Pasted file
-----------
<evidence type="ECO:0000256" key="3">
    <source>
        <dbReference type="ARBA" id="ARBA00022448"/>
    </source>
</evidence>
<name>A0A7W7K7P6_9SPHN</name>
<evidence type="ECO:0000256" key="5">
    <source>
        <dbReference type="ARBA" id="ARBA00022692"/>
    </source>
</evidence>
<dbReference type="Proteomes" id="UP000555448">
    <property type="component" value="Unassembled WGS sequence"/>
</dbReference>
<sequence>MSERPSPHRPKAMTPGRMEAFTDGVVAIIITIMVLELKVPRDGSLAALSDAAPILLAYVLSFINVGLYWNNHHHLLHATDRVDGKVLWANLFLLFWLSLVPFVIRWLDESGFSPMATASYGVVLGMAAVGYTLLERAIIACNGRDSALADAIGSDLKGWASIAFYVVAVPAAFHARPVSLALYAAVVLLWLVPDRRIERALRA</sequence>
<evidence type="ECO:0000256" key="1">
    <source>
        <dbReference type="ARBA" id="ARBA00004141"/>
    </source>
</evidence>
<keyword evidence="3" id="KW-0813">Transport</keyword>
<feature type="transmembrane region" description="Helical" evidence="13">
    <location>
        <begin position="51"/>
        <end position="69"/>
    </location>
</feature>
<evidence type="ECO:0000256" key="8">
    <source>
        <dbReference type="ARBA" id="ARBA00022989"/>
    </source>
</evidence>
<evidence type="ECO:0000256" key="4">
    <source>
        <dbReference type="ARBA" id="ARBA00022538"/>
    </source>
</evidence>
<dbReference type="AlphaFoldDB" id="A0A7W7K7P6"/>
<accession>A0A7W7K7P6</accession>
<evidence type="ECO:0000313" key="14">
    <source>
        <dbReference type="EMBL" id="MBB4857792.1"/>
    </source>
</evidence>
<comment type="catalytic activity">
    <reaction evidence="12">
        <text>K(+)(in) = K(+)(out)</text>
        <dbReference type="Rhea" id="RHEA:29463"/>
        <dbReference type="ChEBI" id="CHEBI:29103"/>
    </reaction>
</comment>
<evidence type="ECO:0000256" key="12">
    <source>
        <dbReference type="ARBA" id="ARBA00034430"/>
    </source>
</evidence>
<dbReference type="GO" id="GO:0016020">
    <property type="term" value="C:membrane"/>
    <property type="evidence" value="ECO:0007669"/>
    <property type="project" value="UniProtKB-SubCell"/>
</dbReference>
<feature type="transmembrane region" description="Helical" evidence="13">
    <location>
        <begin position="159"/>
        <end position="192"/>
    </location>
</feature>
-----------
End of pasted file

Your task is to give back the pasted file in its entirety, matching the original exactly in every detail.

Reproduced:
<evidence type="ECO:0000256" key="3">
    <source>
        <dbReference type="ARBA" id="ARBA00022448"/>
    </source>
</evidence>
<name>A0A7W7K7P6_9SPHN</name>
<evidence type="ECO:0000256" key="5">
    <source>
        <dbReference type="ARBA" id="ARBA00022692"/>
    </source>
</evidence>
<dbReference type="Proteomes" id="UP000555448">
    <property type="component" value="Unassembled WGS sequence"/>
</dbReference>
<sequence>MSERPSPHRPKAMTPGRMEAFTDGVVAIIITIMVLELKVPRDGSLAALSDAAPILLAYVLSFINVGLYWNNHHHLLHATDRVDGKVLWANLFLLFWLSLVPFVIRWLDESGFSPMATASYGVVLGMAAVGYTLLERAIIACNGRDSALADAIGSDLKGWASIAFYVVAVPAAFHARPVSLALYAAVVLLWLVPDRRIERALRA</sequence>
<evidence type="ECO:0000256" key="1">
    <source>
        <dbReference type="ARBA" id="ARBA00004141"/>
    </source>
</evidence>
<keyword evidence="3" id="KW-0813">Transport</keyword>
<feature type="transmembrane region" description="Helical" evidence="13">
    <location>
        <begin position="51"/>
        <end position="69"/>
    </location>
</feature>
<evidence type="ECO:0000256" key="8">
    <source>
        <dbReference type="ARBA" id="ARBA00022989"/>
    </source>
</evidence>
<evidence type="ECO:0000256" key="4">
    <source>
        <dbReference type="ARBA" id="ARBA00022538"/>
    </source>
</evidence>
<dbReference type="AlphaFoldDB" id="A0A7W7K7P6"/>
<accession>A0A7W7K7P6</accession>
<evidence type="ECO:0000313" key="14">
    <source>
        <dbReference type="EMBL" id="MBB4857792.1"/>
    </source>
</evidence>
<comment type="catalytic activity">
    <reaction evidence="12">
        <text>K(+)(in) = K(+)(out)</text>
        <dbReference type="Rhea" id="RHEA:29463"/>
        <dbReference type="ChEBI" id="CHEBI:29103"/>
    </reaction>
</comment>
<evidence type="ECO:0000256" key="12">
    <source>
        <dbReference type="ARBA" id="ARBA00034430"/>
    </source>
</evidence>
<dbReference type="GO" id="GO:0016020">
    <property type="term" value="C:membrane"/>
    <property type="evidence" value="ECO:0007669"/>
    <property type="project" value="UniProtKB-SubCell"/>
</dbReference>
<feature type="transmembrane region" description="Helical" evidence="13">
    <location>
        <begin position="159"/>
        <end position="192"/>
    </location>
</feature>